Engineering environmental controls for efficient indoor cultivation

Engineering environmental controls for efficient indoor cultivation
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Grow2Guys offers lessons from North America for European indoor cultivation facilities.

Grow2Guys, a division of urban-gro, Inc, has provided full-service mechanical, electrical, and plumbing (MEP) engineering services for commercial owners since 1982. The firm’s portfolio includes more than 300 cannabis-related projects, including new construction and renovations to indoor cultivation facilities and greenhouses. With the rapid advancement of technology in a strict regulatory environment, we have learned valuable lessons about cannabis cultivation.

MEP engineering and design considerations for cultivation facilities

As part of the design process, urban-gro must first understand the required design standards that must be met. For European markets, cultivation facilities must be Good Manufacturing Practice (GMP) certified. Specifically, our scoping process for cultivation facilities focuses on the area of the cultivation room and total square footage. Once completed, we then look at the total canopy area and number of plants in the room. It is essential to understand the watering rate per plant to estimate the transpiration load which informs the design of the environmental control system. Whether your cultivation facilities uses emitters, hand watering, ebb and flow, or hydroponics, the watering approach is crucial to calculating waste – not just through evapotranspiration, but also evaporation in soil and within beds.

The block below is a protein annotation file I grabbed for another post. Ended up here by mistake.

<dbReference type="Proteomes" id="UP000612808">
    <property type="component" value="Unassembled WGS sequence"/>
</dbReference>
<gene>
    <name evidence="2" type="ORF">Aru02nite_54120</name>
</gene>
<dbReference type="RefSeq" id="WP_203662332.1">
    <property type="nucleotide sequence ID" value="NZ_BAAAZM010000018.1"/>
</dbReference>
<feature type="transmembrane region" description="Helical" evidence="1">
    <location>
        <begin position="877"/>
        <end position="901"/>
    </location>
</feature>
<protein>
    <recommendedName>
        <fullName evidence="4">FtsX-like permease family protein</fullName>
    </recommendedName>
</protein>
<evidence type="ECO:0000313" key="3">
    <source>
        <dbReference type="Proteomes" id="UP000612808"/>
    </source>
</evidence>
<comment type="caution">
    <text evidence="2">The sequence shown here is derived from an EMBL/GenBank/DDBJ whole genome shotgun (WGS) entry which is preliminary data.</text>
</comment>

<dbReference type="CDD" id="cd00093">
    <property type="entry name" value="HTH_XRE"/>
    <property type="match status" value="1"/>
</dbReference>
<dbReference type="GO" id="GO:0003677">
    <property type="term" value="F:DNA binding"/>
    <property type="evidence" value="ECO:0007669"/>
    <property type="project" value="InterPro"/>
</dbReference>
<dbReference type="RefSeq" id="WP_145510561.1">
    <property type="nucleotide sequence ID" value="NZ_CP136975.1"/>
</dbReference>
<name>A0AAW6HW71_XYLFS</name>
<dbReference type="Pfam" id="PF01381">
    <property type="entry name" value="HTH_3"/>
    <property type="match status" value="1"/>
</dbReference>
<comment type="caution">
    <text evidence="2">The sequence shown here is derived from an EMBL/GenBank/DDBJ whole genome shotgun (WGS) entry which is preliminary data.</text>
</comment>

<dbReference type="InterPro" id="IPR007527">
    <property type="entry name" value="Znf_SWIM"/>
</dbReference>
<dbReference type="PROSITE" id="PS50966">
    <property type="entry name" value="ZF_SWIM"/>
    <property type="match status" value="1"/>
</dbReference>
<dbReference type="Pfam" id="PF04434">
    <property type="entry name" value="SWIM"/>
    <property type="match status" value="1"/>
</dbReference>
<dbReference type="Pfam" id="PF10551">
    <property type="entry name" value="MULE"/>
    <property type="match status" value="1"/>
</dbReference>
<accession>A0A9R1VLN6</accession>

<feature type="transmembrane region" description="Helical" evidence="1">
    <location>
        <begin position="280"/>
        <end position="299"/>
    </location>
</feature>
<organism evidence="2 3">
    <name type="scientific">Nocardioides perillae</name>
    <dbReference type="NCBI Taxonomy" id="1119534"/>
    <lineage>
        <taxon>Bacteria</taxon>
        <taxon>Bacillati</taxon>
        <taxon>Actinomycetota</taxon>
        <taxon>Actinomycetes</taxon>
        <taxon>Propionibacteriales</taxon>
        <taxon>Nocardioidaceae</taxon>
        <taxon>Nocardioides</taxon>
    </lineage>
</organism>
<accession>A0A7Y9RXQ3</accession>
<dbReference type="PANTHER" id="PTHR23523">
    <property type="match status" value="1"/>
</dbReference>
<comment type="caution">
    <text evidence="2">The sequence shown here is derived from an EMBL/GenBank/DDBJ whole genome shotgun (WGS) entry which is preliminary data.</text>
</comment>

Fig. 1 The Penman-Monteith equation calculates the evaporation in a cultivation facility, taking into consideration fans, lighting, exterior factors, and canopy size

The type of media is also essential, as is the number of lights in the room. Both add to the sensible load that contributes to our calculations in designing the environmental control package and sizing equipment. For example, the heat released by each light fixture needs to be accounted for in the water distribution schedule. Given the number of factors at play, it becomes complicated to accurately calculate the sensible load collection and size equipment appropriately.

The circulation of air using fans is another important consideration. Fan velocity and power; number of fans; and placement will all affect the overall cultivation environment. Temperature set points such as lights on and lights off are an essential parameter in determining equipment sizing and calculating the environmental control systems.

The design team must understand the plant

Transpiration is key to proper ventilation

The Penman-Monteith equation calculates the total watts in the room, taking into account secondary fans, lighting, exterior factors, canopy size, and estimated water transpiration per plant. With this information, we can gauge how cultivators are watering, ensuring that we are not overwatering or underwatering plants.

Variables in the flowering room

There are four main variables in a flower room that affect plant growth:

  • Water and nutrients;
  • Lighting;
  • CO2 levels; and
  • Environmental control.

The water and nutrients, lighting, and CO2 are typically standardised fixed variables outside of some slight variances. The most significant variable is the environmental control system. Without proper design, the environmental control system is the most influential variable in terms of temperature and relative humidity control within a cultivation space. With properly designed equipment, the environmental controls variable becomes less volatile, enabling efficient growing and indoor cultivation.

Unfortunately, environmental control systems are commonly the first to be value engineered (VE) out of a project to cut costs. When value engineering equipment, specifically environmental controls equipment, standard air conditioning is often used as a replacement. Because standard air conditioning is not designed for cultivation environments it has been our experience that this option leads to increased pest pressures and reduced yields.